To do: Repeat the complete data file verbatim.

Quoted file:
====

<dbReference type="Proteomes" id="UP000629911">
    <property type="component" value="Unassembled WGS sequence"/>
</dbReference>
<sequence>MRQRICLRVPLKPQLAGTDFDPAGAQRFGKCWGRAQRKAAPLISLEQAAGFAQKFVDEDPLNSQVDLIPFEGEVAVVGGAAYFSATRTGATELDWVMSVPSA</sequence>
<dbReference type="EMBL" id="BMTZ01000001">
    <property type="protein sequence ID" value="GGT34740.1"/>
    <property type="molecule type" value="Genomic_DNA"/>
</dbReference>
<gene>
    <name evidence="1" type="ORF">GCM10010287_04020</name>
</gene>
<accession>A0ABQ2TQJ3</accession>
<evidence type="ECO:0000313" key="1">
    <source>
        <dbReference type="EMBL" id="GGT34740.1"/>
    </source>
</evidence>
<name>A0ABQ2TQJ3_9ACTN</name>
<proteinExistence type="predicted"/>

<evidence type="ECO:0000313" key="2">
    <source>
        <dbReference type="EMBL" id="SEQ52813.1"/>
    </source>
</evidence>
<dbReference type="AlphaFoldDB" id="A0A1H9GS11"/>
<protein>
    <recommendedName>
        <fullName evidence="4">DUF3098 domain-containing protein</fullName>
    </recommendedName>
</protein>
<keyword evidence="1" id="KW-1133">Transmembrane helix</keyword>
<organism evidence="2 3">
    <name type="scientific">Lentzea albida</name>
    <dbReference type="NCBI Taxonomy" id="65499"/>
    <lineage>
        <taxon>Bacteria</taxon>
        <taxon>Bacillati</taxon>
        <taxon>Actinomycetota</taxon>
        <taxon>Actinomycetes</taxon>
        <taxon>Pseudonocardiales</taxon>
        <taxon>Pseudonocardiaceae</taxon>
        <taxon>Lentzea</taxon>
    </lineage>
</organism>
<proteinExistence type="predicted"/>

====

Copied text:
<dbReference type="Proteomes" id="UP000629911">
    <property type="component" value="Unassembled WGS sequence"/>
</dbReference>
<sequence>MRQRICLRVPLKPQLAGTDFDPAGAQRFGKCWGRAQRKAAPLISLEQAAGFAQKFVDEDPLNSQVDLIPFEGEVAVVGGAAYFSATRTGATELDWVMSVPSA</sequence>
<dbReference type="EMBL" id="BMTZ01000001">
    <property type="protein sequence ID" value="GGT34740.1"/>
    <property type="molecule type" value="Genomic_DNA"/>
</dbReference>
<gene>
    <name evidence="1" type="ORF">GCM10010287_04020</name>
</gene>
<accession>A0ABQ2TQJ3</accession>
<evidence type="ECO:0000313" key="1">
    <source>
        <dbReference type="EMBL" id="GGT34740.1"/>
    </source>
</evidence>
<name>A0ABQ2TQJ3_9ACTN</name>
<proteinExistence type="predicted"/>

<evidence type="ECO:0000313" key="2">
    <source>
        <dbReference type="EMBL" id="SEQ52813.1"/>
    </source>
</evidence>
<dbReference type="AlphaFoldDB" id="A0A1H9GS11"/>
<protein>
    <recommendedName>
        <fullName evidence="4">DUF3098 domain-containing protein</fullName>
    </recommendedName>
</protein>
<keyword evidence="1" id="KW-1133">Transmembrane helix</keyword>
<organism evidence="2 3">
    <name type="scientific">Lentzea albida</name>
    <dbReference type="NCBI Taxonomy" id="65499"/>
    <lineage>
        <taxon>Bacteria</taxon>
        <taxon>Bacillati</taxon>
        <taxon>Actinomycetota</taxon>
        <taxon>Actinomycetes</taxon>
        <taxon>Pseudonocardiales</taxon>
        <taxon>Pseudonocardiaceae</taxon>
        <taxon>Lentzea</taxon>
    </lineage>
</organism>
<proteinExistence type="predicted"/>